American Coatings Association


EPA Retracts Ozone Implementation Delay; Legislation Still in Play


ozone

On Aug. 10, the U.S. Environmental Protection Agency (EPA) announced that it was withdrawing the one-year extension of the ozone implementation deadline for the ozone national ambient air quality standards (NAAQS) promulgated in October 2015. On June 6, EPA Administrator Scott Pruitt notified governors that states would have an additional year to comply with the NAAQS for ozone promulgated in October 2015. Due to the EPA retraction, the deadline for EPA to issue designations is once again October 1, 2017. States will have three years after EPA issues designations to submit attainment plans, which contain control strategies that could include new or more stringent volatile organic compound (VOC) regulations.

In its June 6 announcement of the one-year extension, EPA said that it was giving states more time to develop air quality plans, and the agency is looking at providing greater flexibility to states as they develop their plans.

While the EPA extension is retracted, there is still federal legislation in play that would delay implementation of the 2015-set national ozone standards to 2025. On July 18, the U.S. House of Representatives passed H.R. 806, Ozone Standards Implementation Act of 2017, which would do just that. The legislation, which ACA supported, passed the House by a bipartisan vote of 229-199. It now heads to the Senate for consideration, where a related measure, S.263, is pending.

The bill, if enacted, would give EPA an additional eight years to determine which areas of the country do not meet the 70 parts per billion ozone standards set in 2015. The measure also would extend from every five years to every 10 years the requirement for EPA to review and, if necessary, update the NAAQS) for ozone and other pollutants.

EPA, in October 2015, lowered the National Ozone Standard from 0.75 parts per million (ppm) to 0.70 ppm. However, EPA’s final rule on the ozone standard is forcing a significant number of states that are currently “in attainment” to “non-attainment” status, triggering a requirement to revise their State Implementation Plans and adopt even stricter VOC emission regulations for coatings. This triggering event is being realized as ozone monitors across the country are demonstrating a marked improvement in air quality under the 2008 standard of 0.75 ppm.

“Our nation has worked hard to reduce ozone levels and improve air quality,” said bill sponsor, Rep. Pete Olson (R-Texas). “As we continue this progress, we need to give states better tools to meet air quality goals efficiently. As we work to keep this trend moving in the right direction, my bill provides needed flexibility so that states and localities can adequately achieve new, lower standards with time for compliance. Health remains the first priority in setting standards and giving our local officials the tools they need make the Clean Air Act work. I’m proud that this common sense bill received bipartisan support in the House and I urge the Senate to act quickly as well.”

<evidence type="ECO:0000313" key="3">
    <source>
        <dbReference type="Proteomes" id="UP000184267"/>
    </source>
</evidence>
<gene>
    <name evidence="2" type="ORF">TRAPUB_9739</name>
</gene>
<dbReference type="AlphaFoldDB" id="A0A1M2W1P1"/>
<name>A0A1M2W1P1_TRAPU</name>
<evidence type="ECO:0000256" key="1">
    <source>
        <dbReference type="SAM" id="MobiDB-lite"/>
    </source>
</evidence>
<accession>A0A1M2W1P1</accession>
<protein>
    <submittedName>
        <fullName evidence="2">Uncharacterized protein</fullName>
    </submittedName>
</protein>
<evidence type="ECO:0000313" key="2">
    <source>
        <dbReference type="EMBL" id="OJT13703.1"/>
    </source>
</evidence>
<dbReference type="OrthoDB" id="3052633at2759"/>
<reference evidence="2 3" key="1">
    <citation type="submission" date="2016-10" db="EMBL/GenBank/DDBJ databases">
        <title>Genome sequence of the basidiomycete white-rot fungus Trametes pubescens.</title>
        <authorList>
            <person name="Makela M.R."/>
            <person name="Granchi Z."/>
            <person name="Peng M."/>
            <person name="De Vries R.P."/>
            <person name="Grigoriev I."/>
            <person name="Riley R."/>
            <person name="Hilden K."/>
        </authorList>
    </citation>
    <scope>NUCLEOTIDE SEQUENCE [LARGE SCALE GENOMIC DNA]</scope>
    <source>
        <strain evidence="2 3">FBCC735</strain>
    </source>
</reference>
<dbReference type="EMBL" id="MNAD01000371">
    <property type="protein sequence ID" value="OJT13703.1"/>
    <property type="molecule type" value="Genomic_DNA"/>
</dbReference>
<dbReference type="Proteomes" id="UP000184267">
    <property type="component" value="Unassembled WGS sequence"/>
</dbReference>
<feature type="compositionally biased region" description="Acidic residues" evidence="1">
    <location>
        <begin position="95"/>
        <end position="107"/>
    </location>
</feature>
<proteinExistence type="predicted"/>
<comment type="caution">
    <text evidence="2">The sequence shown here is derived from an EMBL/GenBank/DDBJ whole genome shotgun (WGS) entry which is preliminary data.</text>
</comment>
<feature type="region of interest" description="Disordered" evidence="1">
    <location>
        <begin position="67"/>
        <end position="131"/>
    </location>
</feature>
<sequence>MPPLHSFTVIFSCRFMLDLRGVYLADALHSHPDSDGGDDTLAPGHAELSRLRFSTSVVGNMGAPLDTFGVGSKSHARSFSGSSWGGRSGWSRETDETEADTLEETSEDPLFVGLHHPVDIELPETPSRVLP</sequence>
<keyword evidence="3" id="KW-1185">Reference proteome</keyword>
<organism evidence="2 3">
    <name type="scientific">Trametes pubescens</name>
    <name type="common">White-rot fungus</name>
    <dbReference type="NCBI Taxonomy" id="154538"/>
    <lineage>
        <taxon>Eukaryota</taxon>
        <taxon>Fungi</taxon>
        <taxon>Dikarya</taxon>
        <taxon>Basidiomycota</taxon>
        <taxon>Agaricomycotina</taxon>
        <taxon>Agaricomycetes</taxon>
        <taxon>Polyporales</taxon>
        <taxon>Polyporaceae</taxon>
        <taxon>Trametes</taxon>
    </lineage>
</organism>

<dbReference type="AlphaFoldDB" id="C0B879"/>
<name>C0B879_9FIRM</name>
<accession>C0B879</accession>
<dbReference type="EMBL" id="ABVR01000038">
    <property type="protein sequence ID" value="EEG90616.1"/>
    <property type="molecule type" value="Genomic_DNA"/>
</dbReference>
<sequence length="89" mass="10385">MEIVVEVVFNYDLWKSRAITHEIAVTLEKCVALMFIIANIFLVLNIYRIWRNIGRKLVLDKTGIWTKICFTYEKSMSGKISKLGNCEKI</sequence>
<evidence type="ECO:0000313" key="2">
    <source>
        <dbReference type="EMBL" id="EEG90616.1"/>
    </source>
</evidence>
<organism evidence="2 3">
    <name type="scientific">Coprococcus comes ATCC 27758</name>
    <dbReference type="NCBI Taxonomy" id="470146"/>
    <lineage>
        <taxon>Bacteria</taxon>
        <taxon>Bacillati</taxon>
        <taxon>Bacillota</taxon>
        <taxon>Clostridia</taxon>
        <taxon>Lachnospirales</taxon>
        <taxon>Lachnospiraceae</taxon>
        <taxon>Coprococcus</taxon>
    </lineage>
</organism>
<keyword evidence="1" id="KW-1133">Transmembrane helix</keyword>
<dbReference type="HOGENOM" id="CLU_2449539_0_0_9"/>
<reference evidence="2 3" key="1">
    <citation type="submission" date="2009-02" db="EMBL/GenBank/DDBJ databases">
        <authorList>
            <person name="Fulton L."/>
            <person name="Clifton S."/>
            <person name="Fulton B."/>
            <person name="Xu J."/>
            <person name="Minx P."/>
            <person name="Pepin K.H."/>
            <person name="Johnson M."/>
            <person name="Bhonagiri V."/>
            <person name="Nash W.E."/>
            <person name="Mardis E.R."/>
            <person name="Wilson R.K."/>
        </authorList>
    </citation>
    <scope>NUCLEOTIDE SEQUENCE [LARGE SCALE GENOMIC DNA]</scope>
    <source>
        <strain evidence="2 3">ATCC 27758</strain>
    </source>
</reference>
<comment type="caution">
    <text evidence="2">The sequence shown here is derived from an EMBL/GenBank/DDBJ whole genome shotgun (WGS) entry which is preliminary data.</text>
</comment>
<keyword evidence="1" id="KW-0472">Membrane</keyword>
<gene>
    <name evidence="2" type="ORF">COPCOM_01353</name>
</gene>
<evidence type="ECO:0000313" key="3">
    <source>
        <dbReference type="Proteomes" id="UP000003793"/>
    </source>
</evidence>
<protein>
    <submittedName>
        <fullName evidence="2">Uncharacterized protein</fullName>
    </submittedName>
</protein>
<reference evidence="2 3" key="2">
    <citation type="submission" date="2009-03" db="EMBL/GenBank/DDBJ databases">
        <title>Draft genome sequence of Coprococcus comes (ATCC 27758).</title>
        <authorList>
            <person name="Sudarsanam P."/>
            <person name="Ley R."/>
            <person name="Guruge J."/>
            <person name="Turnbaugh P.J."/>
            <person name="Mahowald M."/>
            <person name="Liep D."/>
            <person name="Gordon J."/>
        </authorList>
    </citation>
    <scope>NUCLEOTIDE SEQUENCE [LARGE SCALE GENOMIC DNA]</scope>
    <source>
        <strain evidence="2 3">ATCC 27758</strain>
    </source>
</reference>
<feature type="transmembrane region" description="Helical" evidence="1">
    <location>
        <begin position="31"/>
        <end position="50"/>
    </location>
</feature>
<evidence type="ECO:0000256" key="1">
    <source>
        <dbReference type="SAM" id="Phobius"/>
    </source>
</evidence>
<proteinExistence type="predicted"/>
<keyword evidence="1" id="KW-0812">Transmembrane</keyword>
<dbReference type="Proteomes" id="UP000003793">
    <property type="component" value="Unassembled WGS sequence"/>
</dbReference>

ACA has long advocated for a two-step solution to this problem, most recently in comments submitted to EPA and the Department of Commerce as part of the regulatory reform review mandated by Executive Order 13777, Enforcing the Regulatory Agenda. ACA has suggested that, 1) EPA should revert to the 2008 standard of 0.75 ppm and fully implement this standard so that the forward progress already achieved can be extended without unnecessarily burdening the paint industry with increased standards and costs for many years to come; and 2) EPA should amend the Clean Air Act Regulations to extend the time for review of the ozone standard to every 10 years. Currently, the Act requires a review every five (5) years. ACA noted that extending the review of the ozone standard to every 10 years will allow for more stability in the marketplace for formulators while still protecting human health and the environment.

When announcing its implementation delay in June, EPA acknowledged that although the new ozone standard was set on October 1, 2015, there remain a host of complex issues that could undermine associated compliance efforts by states and localities. The agency says it is evaluating these issues, and is primarily focused on:

  • fully understanding the role of background ozone levels;
  • appropriately accounting for international transport; and
  • timely consideration of exceptional events demonstrations.

Since 1980, total emissions of the six principal air pollutants have dropped by 63 percent, and ozone levels have declined by 33 percent. Despite the continued improvement of air quality, costs associated with compliance of the ozone NAAQS have significantly increased.

In the coatings industry, specifically, VOC emissions from architectural coatings have drastically decreased over the last few decades, even while the use of architectural coatings has increased over the same period nationwide. California’s South Coast Air Quality Management District estimates that VOCs from architectural coatings in the Los Angeles area — the air basin with the most severe air quality issues in the country — decreased by over 50 percent between 2008 and 2014. Consequently, more than 90 percent of architectural coatings sales in the United States are now for environmentally preferable water-based paint.

Contact ACA’s Heidi McAuliffe for more information.


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